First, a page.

Can historic recognition save Coney Island?

August 17, 2010 10:00AM

Bank of Coney Island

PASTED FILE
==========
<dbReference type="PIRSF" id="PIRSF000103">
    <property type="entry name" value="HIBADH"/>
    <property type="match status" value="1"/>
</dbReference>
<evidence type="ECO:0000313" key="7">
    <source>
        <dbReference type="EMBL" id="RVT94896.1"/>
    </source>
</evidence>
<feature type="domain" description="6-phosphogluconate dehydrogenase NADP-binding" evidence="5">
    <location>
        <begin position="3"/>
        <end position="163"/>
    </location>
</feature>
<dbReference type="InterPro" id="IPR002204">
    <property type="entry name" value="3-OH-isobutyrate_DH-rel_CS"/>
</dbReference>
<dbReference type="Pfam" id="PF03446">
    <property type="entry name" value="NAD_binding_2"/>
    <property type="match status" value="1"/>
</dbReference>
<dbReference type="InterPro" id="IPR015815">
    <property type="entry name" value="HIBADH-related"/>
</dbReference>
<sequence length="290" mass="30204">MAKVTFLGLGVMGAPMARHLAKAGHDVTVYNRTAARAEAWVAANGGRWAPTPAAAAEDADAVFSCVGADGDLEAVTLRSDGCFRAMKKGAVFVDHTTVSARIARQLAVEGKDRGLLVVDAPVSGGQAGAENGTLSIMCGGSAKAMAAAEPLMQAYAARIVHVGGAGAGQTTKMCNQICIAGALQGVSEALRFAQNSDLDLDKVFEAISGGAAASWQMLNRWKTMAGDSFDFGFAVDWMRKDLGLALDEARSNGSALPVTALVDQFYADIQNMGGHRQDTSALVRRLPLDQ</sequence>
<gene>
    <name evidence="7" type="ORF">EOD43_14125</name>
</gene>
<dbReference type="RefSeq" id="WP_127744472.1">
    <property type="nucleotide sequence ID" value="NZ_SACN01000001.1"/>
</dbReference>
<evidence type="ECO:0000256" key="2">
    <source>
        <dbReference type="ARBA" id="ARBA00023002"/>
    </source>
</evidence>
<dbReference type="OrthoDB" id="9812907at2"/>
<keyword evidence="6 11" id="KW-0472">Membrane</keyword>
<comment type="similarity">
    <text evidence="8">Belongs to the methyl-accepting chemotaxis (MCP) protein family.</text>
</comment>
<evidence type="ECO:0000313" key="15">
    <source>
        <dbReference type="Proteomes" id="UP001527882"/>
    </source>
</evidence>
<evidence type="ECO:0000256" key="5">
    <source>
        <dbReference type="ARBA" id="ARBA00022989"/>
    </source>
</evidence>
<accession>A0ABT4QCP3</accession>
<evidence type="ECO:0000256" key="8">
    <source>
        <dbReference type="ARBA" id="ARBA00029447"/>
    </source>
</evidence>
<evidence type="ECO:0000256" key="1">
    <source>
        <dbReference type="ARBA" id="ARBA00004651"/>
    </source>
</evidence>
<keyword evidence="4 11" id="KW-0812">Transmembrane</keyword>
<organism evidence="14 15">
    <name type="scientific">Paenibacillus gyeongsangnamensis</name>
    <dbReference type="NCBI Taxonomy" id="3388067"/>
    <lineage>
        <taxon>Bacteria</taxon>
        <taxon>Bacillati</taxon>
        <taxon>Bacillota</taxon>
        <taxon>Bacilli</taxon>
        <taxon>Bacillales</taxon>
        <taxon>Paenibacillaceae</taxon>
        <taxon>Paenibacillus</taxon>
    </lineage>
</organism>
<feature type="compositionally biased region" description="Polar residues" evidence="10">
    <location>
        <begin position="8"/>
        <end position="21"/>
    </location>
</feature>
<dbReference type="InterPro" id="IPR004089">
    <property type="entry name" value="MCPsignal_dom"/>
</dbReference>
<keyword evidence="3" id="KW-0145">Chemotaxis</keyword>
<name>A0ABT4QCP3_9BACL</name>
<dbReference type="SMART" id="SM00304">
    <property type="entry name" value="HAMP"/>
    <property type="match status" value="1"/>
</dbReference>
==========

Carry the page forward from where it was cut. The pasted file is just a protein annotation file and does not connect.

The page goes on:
The New York State Office of Parks, Recreation and Historic Preservation has declared that Coney Island’s amusement district meets the criteria for inclusion on State and National Registers of Historic Places, in what local activists are calling a “key victory” for the campaign to preserve Coney Island’s endangered heritage, the Brooklyn Daily Eagle reported. A Determination of Eligibility letter stated that the amusement district is “nationally significant… as the birthplace of the modern American amusement industry” and that the area’s buildings are “valuable cultural assets worthy of recognition and consideration in preservation planning.” While it does not protect the buildings from demolition, inclusion on the Registers of Historic Places could make grants and tax credits of up to 40 percent available for projects that rehabilitate and reuse historic properties, according to Juan Rivero of Save Coney Island. The recognition comes as a time when many of Coney Island’s historic buildings are in danger, as developer Thor Equities moves forward with plans to destroy four of those structures. On Aug. 13, demolition permits were issued for two Thor-owned properties, the Bank of Coney Island and the Shore Hotel. The other two threatened structures are the amusement district’s oldest building, the Grashorn Building and the Henderson Music Hall. [Brooklyn Eagle]